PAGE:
Now don't get me wrong, I'm not an advocate of a complete tear-down and scrubbing every time after it goes "bang", but over time, "stuff" accumulates back there. This 97% in appearance Deerslayer was much dirtier inside then the exterior would suggest.

But; Good news! I WAS able to get that barrel to rotate her 90 degrees and came right off. I did loosen the barrel yoke though I'm not certain that was the culprit. Honestly, maybe I just wasn't holding my mouth just right the first couple times.

In agreement with you, I had my orange can ready to deploy at the barrel joint, but I never needed it this time. That was next though, I'm a firm believer in Kroil, including over most other penetrating oils, Kroil is the best. It has a place in the bore cleaning process as well.

So further, the rest of the disassembly went off fine, and the firing pin, I discovered, was seized forward, which I tapped it and freed it, I also gave the firing pin tunnel a good scrubbing, but did not see much of any major grit or shavings, just normal sludge you'd find in many holes. Then I noticed the firing pin spring looked like some POS some prior owner stuck in there and noted I should look for a replacement. Much to my surprise, a website showed the 37 firing pin spring, and lo and behold, that WAS the absolute correct spring, 7 coils, no closed ends, not a masterpiece of the spring-makers craft, but that's what Ithaca would have sent as a replacement. One other thing I did notice during reinstallation of the firing pin into the bolt, the slot (or flat) in the firing pin that the retaining pin goes through was cut at a darned angle, sloping upward at the back!? I had a points file and gave that back part of the slot a few licks, and the firing pin travels freely. I'm pretty convinced that was at least part of the firing pin seizing forward, do you think?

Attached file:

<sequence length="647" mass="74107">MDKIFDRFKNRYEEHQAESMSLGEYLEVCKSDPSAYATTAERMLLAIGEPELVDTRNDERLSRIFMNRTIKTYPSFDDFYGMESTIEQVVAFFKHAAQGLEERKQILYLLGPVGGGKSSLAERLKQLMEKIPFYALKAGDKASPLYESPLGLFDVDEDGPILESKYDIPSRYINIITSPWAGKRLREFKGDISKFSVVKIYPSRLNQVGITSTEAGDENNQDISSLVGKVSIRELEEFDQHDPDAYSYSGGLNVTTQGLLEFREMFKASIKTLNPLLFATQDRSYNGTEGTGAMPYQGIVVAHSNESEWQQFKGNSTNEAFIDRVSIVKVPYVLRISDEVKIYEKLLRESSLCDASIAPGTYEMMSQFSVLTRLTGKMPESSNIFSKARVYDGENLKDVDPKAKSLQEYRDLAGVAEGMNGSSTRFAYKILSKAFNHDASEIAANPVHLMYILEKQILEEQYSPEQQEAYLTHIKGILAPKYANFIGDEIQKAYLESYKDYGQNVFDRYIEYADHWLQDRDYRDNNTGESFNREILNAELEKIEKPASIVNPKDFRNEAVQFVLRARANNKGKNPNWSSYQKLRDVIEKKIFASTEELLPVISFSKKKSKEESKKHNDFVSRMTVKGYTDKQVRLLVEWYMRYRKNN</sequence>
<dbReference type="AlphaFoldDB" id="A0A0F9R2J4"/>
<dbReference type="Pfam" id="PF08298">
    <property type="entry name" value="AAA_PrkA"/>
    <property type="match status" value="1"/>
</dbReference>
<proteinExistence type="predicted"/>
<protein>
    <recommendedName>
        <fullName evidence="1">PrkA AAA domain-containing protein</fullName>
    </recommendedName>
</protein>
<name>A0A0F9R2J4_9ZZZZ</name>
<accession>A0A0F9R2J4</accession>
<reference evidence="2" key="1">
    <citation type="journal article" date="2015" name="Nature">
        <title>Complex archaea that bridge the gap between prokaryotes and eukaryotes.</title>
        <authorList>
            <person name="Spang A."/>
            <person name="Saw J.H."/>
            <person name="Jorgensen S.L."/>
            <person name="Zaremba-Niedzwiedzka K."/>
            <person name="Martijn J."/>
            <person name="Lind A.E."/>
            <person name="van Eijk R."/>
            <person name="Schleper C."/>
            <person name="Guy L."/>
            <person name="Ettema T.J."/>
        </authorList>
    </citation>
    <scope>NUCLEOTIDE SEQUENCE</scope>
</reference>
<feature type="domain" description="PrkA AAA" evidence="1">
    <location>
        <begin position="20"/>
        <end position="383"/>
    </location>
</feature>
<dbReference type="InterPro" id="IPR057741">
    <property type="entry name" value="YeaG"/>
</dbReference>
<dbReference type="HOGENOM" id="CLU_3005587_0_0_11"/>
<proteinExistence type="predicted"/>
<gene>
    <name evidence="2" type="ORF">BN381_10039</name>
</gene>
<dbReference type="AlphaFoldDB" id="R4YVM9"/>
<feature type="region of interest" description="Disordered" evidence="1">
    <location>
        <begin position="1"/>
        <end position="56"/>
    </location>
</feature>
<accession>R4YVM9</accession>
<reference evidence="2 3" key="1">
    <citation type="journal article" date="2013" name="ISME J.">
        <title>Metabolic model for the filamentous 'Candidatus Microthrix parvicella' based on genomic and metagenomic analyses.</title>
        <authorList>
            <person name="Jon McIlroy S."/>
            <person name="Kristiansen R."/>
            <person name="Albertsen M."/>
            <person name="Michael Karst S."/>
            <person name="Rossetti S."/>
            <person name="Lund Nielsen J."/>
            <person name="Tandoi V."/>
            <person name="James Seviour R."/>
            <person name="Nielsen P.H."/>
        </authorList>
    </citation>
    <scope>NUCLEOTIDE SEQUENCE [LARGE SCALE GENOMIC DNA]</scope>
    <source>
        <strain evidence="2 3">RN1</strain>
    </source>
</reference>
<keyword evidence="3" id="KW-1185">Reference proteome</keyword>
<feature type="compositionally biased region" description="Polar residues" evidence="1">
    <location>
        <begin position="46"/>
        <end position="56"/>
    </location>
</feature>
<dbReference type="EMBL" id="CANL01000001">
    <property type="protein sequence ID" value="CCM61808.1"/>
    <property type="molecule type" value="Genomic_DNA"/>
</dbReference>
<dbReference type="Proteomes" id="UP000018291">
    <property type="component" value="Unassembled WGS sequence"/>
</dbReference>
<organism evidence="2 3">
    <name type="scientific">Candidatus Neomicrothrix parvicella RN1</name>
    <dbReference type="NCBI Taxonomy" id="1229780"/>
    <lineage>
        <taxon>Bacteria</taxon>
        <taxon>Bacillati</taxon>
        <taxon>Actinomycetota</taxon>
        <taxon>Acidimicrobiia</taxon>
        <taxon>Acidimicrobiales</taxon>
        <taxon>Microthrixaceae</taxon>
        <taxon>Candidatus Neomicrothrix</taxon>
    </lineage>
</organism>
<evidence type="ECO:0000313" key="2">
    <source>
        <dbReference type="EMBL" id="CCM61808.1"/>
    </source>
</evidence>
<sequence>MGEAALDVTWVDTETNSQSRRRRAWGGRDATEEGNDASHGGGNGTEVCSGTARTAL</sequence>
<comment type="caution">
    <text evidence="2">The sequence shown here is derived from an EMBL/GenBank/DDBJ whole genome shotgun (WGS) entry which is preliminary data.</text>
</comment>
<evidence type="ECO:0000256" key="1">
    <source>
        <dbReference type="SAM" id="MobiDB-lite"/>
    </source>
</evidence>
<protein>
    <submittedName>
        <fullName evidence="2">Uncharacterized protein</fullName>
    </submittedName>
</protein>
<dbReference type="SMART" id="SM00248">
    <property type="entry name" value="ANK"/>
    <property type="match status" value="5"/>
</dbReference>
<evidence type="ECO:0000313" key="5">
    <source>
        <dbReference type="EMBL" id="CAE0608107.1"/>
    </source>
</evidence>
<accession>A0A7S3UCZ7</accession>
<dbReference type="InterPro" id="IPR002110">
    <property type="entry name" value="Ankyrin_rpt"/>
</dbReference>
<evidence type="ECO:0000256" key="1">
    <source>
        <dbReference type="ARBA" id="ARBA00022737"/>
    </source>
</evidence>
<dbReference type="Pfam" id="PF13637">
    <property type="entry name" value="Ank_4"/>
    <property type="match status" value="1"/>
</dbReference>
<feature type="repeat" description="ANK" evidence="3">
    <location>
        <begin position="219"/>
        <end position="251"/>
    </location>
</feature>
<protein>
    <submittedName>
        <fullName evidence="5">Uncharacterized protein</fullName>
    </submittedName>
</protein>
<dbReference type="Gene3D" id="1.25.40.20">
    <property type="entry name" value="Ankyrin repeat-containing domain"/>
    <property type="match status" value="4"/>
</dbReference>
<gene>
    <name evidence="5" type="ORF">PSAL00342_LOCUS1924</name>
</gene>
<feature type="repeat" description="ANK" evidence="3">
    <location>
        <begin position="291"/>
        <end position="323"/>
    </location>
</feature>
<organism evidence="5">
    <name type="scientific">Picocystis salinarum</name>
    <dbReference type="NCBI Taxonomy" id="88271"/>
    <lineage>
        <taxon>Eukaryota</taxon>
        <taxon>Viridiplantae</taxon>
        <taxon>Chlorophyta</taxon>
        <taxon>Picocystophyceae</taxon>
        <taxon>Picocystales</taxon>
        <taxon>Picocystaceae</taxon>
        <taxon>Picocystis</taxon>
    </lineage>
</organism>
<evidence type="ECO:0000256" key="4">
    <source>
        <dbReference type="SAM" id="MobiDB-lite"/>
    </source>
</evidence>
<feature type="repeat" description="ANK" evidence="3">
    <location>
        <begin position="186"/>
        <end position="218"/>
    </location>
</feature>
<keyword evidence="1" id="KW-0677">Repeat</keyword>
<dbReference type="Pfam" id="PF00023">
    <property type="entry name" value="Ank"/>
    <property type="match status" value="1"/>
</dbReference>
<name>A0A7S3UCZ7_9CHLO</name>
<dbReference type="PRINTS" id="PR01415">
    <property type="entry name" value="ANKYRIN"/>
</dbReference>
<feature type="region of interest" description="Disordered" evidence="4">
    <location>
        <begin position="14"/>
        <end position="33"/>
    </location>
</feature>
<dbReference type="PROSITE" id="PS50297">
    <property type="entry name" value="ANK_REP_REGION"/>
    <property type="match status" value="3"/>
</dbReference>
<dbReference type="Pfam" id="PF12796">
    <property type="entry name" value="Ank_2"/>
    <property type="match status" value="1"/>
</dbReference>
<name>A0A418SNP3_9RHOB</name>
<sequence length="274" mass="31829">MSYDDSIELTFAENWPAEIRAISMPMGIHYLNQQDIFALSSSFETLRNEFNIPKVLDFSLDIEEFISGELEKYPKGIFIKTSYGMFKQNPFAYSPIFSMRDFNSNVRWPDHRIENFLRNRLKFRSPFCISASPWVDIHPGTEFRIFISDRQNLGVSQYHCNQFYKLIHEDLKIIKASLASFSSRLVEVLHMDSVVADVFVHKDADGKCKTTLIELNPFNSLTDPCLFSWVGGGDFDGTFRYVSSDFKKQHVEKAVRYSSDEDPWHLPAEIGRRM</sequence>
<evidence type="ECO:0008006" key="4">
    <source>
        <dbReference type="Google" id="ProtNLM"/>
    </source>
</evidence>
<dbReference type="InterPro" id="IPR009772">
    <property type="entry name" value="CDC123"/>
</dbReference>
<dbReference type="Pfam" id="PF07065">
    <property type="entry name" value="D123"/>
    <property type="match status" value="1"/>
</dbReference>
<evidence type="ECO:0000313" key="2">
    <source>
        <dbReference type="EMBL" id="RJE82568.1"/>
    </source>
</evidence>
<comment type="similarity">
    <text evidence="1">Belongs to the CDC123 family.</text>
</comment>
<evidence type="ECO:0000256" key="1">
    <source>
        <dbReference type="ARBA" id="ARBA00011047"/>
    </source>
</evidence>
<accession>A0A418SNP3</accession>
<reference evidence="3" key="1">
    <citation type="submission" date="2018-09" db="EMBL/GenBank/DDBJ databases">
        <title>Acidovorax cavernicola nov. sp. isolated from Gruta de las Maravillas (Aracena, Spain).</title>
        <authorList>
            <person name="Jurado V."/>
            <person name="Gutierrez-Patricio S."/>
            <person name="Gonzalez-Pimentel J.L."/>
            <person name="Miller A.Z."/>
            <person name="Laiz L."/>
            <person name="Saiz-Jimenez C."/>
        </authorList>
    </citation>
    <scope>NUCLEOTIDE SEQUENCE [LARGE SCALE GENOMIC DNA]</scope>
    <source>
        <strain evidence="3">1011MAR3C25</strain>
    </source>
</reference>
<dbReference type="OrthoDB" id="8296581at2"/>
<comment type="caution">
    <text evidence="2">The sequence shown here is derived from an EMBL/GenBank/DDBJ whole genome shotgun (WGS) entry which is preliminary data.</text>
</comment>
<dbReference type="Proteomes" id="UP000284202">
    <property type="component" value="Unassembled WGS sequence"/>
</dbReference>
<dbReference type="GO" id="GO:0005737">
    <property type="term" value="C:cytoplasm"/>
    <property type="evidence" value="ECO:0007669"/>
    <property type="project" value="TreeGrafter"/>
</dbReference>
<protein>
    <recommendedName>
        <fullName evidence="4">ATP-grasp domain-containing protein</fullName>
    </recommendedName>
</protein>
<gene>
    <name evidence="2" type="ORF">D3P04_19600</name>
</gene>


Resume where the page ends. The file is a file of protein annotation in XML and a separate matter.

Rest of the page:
Beyond that, I just cleaned and scrubbed (and steel wooled) my way through the parts, then reassembled. I'm going to go shoot her today, her shell stops are moving and holding shells in the tube until it's time to let one loose now.

And yes, I watched a ton of videos on the 37, teardown and reassembly.

Say, I also found out that my rear sight dovetail is loose and some mook actually ground most of the sight blade away in order to clear that ridiculous scope he had on there. (6X Unertl Condor). So now I need to find a correct mid 70's style rear sight and figure out how to tighten a buggered dovetail.
Or a suitable replacement.

And THAT brings me to my next question; if anyone reading this has a moment to measure their original deerslayer rear sight at lowest and highest point in elevation, in relation to the flat rib that the sight is located on, I might just replace it with a folding leaf of some type, something from Williams or Marbles I guess.